- The Washington Times - Sunday, September 30, 2007

Common Sense Media, a nonprofit group dedicated to improving the entertainment lives of families, provides reviews of the latest movies from a parenting perspective. For more reviews, click on www.commonsensemedia.org.

‘The Game Plan’

Rating: PG

Common Sense Media: On. For ages 6 and older.

***(out of five stars)

Running time: 115 minutes

Common Sense review: For years, Hollywood has been making movies in which anti-maternal women are saddled with children and become better people. Well, switch the driven career woman for a football player, throw him into some ballet tights, and you have “The Game Plan” — an adorable, if predictable, family movie from Disney.

NFL star Joe Kingman (Dwayne “The Rock” Johnson) thinks a lot of himself. He calls himself “the king,” has giant pictures of himself around the house, proudly displays his collection of trophies and works hard to make sure everyone else loves him, too. He’s also on the verge of having the biggest year in his career.

Before long, adorably doe-eyed and curly-haired Peyton (Madison Pettis) shows up at Joe’s door all but swaddled and pinned with a note from the stork. Surprise, Joe — you have a daughter.

For a month, Joe has to figure out how to be a dad, prepare for the playoffs and defend his way of life. When Peyton gets seriously sick and returns home, can Joe go back to his playboy life? Does he even want to?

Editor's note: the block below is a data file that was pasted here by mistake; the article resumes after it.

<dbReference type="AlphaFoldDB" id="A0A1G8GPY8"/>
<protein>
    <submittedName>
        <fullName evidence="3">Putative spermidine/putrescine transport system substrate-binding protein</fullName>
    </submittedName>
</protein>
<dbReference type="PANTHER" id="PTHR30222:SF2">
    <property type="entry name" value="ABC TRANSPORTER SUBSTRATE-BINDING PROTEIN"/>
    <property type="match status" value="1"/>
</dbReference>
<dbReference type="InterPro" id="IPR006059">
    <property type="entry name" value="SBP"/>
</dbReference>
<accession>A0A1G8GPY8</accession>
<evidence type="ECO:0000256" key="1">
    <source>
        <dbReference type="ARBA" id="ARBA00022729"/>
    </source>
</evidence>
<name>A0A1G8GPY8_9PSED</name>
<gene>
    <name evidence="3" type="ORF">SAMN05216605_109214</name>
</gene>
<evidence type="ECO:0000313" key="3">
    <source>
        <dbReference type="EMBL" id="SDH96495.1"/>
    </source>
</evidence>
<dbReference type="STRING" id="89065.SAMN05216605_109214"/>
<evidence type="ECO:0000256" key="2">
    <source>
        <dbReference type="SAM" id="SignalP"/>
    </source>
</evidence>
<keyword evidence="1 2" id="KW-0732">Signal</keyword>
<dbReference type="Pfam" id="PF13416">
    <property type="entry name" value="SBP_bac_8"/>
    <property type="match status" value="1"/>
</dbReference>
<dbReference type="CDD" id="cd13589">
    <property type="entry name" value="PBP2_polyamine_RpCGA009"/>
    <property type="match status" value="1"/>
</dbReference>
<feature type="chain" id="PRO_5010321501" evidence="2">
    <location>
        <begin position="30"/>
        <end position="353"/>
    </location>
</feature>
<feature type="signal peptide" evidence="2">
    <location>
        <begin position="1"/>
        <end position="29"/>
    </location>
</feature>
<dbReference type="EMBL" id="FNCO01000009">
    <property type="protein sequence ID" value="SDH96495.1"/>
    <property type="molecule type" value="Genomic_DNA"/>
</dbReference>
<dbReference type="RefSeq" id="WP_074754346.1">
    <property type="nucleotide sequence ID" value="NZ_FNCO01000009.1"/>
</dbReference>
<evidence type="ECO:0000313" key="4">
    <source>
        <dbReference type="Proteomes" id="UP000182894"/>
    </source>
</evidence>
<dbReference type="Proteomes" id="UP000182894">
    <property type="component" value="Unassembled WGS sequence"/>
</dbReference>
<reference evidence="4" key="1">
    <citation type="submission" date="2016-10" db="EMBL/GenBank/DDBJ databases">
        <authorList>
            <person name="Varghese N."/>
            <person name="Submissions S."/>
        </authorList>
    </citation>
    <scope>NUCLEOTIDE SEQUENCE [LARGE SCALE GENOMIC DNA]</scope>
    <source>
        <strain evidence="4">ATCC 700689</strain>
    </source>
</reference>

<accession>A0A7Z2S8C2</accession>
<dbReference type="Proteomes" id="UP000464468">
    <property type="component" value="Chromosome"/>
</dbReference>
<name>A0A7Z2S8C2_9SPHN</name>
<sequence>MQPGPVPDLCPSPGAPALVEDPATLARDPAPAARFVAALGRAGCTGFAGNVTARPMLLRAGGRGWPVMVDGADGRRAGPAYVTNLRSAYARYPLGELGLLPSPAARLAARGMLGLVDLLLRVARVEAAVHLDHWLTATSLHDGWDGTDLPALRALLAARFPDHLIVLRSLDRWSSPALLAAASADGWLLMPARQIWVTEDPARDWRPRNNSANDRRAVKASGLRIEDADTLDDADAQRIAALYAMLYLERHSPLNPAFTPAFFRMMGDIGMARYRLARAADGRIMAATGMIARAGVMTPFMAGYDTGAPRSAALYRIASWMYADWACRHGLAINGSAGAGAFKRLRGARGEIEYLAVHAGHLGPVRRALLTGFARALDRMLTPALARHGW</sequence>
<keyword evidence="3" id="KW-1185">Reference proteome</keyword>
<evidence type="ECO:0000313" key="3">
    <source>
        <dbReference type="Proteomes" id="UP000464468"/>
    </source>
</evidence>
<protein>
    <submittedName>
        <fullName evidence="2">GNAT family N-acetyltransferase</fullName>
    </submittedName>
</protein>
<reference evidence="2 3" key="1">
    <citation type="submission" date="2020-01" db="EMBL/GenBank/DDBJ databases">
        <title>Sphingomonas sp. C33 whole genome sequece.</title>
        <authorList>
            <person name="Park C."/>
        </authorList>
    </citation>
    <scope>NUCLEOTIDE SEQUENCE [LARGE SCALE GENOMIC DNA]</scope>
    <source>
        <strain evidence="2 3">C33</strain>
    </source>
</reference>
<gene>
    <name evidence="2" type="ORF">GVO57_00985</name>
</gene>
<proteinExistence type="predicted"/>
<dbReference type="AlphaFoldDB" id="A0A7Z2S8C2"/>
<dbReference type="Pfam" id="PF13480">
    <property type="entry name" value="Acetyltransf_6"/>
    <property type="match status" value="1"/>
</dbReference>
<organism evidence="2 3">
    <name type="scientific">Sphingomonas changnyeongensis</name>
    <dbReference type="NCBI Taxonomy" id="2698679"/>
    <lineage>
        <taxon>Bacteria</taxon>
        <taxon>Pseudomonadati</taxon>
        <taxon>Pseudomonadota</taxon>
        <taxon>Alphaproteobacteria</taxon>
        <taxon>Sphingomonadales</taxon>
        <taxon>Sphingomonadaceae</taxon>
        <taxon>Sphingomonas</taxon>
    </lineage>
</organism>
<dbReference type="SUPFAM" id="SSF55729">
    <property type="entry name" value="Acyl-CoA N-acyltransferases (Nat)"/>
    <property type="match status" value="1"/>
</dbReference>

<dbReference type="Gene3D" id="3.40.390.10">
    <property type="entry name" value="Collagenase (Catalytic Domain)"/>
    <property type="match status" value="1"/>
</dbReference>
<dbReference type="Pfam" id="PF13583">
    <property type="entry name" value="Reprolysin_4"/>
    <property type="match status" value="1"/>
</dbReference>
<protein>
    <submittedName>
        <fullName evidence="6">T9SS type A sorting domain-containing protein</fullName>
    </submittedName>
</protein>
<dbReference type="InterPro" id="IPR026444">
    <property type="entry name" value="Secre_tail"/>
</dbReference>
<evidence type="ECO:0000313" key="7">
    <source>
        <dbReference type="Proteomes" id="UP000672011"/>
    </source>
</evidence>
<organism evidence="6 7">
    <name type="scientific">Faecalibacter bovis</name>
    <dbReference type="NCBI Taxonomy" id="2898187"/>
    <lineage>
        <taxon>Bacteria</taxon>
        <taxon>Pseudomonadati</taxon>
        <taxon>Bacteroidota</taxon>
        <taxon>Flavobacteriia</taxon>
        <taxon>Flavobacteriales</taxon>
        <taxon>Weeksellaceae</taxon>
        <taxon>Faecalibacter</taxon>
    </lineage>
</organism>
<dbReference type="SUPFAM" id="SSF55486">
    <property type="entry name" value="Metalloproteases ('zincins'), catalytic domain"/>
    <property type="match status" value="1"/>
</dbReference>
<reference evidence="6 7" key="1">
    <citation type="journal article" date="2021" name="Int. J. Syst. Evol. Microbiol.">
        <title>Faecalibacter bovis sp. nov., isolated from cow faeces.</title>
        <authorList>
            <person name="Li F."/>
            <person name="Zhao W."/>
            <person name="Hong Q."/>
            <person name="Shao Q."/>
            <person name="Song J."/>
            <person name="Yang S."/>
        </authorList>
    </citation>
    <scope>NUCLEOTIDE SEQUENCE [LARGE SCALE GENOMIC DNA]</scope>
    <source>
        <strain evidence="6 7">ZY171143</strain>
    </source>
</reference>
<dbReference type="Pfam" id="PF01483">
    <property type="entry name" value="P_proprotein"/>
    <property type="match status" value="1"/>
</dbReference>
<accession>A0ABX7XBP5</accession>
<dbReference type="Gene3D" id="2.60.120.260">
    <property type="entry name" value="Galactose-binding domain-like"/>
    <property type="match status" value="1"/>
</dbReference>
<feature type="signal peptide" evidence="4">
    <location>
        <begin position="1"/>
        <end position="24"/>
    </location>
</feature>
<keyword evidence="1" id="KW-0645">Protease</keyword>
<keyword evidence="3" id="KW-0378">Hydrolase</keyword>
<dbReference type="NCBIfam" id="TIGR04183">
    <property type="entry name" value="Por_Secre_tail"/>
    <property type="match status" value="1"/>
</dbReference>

The answer should be obvious. What Disney always does well — and what it does well here again — is to create a world of safe adults in which children can have their adventures. The other thing Disney does perfectly in “The Game Plan” is squeeze every last bit of cute from every scene. The Rock clearly has fun with all of his character’s funny faces, funny voices and tantrums — and so does the audience.

There’s so much that’s genuinely adorable in this film that it’s easy to overlook such small problems as the predictable story line. What’s harder to forgive is the frequent product placement. “The Game Plan” pokes fun at athletes who all but plaster brands on their jerseys, but it manages to showcase more than a dozen products.

Still, this is a film with a great message. Essentially, Joe learns to share — share success, share his house, share his heart. What child doesn’t need to learn that lesson?

Common Sense note: Parents need to know that this cute family comedy features football violence and pratfalls. Peyton runs away to find her father and ends up in some mildly perilous situations.

Families can talk about why children want to see this movie — because of the story or because of Disney’s marketing campaign? Families also can discuss the importance of telling the truth and being generous. Why does Joe feel differently about his game after spending time with Peyton? Also, parents, remind children about why they need to stay with safe adults and not run off on their own, as Peyton does.

Violence alert: Lots of football-related roughness, including sacks, tackles and close-up shots of Joe being taken down. Joe breaks a rib and hurts his shoulder. Joe slaps another player and accidentally bumps into dancers, knocking them down and dropping others.

Social-behavior alert: Peyton runs away from home and lies. Joe forgets Peyton in a club. Joe is initially selfish but eventually learns to share and think of others first.

Drug/alcohol/tobacco alert: Adults drink at a party, but they don’t appear drunk. Peyton shows she knows what a margarita is.

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